A new report, Pre-trial detention and its over-use: Evidence from ten countries, is published today by the Institute for Crime & Justice Policy Research (ICPR), at Birkbeck, University of London. The report was authored by Catherine Heard (Director of ICPR’s World Prison Research Programme) and ICPR Research Fellow Helen Fair. It examines policies and practices that can lead to the over-use of pre-trial detention and makes recommendations for reform.
The misuse of pre-trial imprisonment is a major, but preventable cause of prison overcrowding; and a severe infringement of fundamental rights. It causes economic and social harm, puts pressure on prison conditions and increases the risk of crime. Pre-trial detention statistics held on ICPR’s World Prison Brief database show that, since 2000, pre-trial prison populations have grown substantially across much of the world. This is despite increased availability of cheaper, less restrictive measures like electronic monitoring.
This new report looks at pre-trial detention in ten jurisdictions: Kenya, South Africa, Brazil, the USA, India, Thailand, England & Wales, Hungary, the Netherlands and Australia. All but one of these (the Netherlands) currently run their prison systems over-capacity. The research included analysis of national legal systems followed by interviews with 60 experienced criminal defence lawyers across the ten countries. The research found:
- There is a gulf between law and practice relating to the use of pre-trial imprisonment: although legal systems (in line with international standards) refer to pre-trial detention as an exceptional measure it is, in practice, more often the norm. The problem is rarely the law itself, but wider socio-economic and systemic factors that influence its (mis)application.
- People from backgrounds of disadvantage are more likely to be arrested, often don’t have money to pay bail, are less likely to have good legal representation – and for these reasons, are more likely to be detained pre-trial.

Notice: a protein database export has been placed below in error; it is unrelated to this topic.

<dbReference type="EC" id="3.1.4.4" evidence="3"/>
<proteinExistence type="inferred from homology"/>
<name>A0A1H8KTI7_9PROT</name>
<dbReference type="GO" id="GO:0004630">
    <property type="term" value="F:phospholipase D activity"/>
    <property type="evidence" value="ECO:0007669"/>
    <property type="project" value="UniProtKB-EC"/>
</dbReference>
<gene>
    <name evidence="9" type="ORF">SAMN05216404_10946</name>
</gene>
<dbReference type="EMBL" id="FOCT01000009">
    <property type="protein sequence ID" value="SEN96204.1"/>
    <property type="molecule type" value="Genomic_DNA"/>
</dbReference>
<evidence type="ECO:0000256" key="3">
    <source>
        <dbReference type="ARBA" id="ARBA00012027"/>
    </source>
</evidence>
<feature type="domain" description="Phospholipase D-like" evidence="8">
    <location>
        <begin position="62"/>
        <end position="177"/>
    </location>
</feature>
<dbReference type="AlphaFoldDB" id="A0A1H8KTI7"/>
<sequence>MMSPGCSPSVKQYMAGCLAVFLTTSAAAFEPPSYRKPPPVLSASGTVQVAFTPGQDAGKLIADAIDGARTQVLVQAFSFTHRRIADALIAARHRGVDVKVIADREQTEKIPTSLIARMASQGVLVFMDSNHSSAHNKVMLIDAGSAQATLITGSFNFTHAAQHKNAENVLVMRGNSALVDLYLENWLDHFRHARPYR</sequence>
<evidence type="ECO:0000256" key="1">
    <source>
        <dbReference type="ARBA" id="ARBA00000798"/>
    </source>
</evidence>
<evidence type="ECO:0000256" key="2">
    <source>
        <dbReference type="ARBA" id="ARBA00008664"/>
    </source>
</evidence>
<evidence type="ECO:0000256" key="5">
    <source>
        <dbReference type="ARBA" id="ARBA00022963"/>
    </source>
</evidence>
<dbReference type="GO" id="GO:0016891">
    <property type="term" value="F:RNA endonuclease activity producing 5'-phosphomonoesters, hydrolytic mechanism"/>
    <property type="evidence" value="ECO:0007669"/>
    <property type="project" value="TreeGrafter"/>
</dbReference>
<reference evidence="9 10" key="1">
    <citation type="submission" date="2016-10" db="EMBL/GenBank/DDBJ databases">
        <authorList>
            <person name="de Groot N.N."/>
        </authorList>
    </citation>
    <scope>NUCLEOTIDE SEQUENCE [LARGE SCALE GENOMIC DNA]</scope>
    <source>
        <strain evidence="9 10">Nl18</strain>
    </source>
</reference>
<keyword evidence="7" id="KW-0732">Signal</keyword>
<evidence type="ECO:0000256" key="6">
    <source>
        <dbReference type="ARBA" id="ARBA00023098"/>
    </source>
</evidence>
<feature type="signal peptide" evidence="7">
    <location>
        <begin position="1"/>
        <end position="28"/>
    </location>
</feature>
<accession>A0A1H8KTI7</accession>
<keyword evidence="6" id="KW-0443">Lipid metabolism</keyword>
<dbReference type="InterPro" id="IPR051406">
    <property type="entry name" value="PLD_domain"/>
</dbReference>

- Aspects of the wider criminal justice ‘machinery’ are also part of the picture: under-resourced police and prosecution services that can’t investigate quickly and effectively; inadequate legal aid; lack of judges and court staff; unmodernised court infrastructure and technology; too few alternatives to custody. All these factors lead to misuse and prolongation of pre-trial imprisonment.
- Judicial culture and practice are problematic, with judges described as being too ready to make unsupported assumptions about risk; too quick to dismiss defence arguments about weak evidence or ways to mitigate risk; overly influenced by fear of media (and social media) criticism; and disinclined to give concrete, evidence-based reasons for their decisions to remand in custody.
Catherine Heard, Director of ICPR’s World Prison Research Programme and the author of the report, said:
‘All over the world pre-trial detainees are being held for months or years in prison, waiting for their cases to reach trial or final sentence. The needless use of pre-trial imprisonment carries huge social and human costs and is fueling unprecedented prison population growth and prison overcrowding. There are cheaper, less restrictive ways of ensuring someone turns up to court – and governments serious about safety and justice must now prioritize their use.’
The full report can be found here
A briefing paper setting out the main findings and recommendations on the use of pre-trial detention from the research can be found here